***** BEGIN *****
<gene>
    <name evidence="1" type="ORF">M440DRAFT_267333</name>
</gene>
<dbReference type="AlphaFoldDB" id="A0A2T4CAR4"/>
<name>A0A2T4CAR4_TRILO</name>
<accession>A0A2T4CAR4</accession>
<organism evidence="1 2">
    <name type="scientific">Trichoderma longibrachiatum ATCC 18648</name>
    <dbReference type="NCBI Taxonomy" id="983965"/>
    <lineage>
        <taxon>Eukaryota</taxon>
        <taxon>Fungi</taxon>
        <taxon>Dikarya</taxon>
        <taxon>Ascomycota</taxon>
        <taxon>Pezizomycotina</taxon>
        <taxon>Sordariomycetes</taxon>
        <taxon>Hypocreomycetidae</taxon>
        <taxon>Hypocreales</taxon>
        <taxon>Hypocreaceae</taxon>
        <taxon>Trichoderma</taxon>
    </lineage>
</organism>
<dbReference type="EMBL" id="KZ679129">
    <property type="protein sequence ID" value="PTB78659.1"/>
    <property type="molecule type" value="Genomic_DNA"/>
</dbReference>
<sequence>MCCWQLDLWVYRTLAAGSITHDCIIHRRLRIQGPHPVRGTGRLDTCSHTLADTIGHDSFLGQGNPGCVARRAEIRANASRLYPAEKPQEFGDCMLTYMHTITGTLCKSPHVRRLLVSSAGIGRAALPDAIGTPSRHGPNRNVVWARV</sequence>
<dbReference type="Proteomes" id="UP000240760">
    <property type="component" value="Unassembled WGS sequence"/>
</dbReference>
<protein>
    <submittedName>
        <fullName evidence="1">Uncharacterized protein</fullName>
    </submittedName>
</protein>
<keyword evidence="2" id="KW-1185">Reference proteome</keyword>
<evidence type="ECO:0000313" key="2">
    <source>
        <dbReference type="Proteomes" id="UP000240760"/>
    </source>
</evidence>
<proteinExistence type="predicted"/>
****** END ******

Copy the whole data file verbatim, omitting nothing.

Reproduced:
<gene>
    <name evidence="1" type="ORF">M440DRAFT_267333</name>
</gene>
<dbReference type="AlphaFoldDB" id="A0A2T4CAR4"/>
<name>A0A2T4CAR4_TRILO</name>
<accession>A0A2T4CAR4</accession>
<organism evidence="1 2">
    <name type="scientific">Trichoderma longibrachiatum ATCC 18648</name>
    <dbReference type="NCBI Taxonomy" id="983965"/>
    <lineage>
        <taxon>Eukaryota</taxon>
        <taxon>Fungi</taxon>
        <taxon>Dikarya</taxon>
        <taxon>Ascomycota</taxon>
        <taxon>Pezizomycotina</taxon>
        <taxon>Sordariomycetes</taxon>
        <taxon>Hypocreomycetidae</taxon>
        <taxon>Hypocreales</taxon>
        <taxon>Hypocreaceae</taxon>
        <taxon>Trichoderma</taxon>
    </lineage>
</organism>
<dbReference type="EMBL" id="KZ679129">
    <property type="protein sequence ID" value="PTB78659.1"/>
    <property type="molecule type" value="Genomic_DNA"/>
</dbReference>
<sequence>MCCWQLDLWVYRTLAAGSITHDCIIHRRLRIQGPHPVRGTGRLDTCSHTLADTIGHDSFLGQGNPGCVARRAEIRANASRLYPAEKPQEFGDCMLTYMHTITGTLCKSPHVRRLLVSSAGIGRAALPDAIGTPSRHGPNRNVVWARV</sequence>
<dbReference type="Proteomes" id="UP000240760">
    <property type="component" value="Unassembled WGS sequence"/>
</dbReference>
<protein>
    <submittedName>
        <fullName evidence="1">Uncharacterized protein</fullName>
    </submittedName>
</protein>
<keyword evidence="2" id="KW-1185">Reference proteome</keyword>
<evidence type="ECO:0000313" key="2">
    <source>
        <dbReference type="Proteomes" id="UP000240760"/>
    </source>
</evidence>
<proteinExistence type="predicted"/>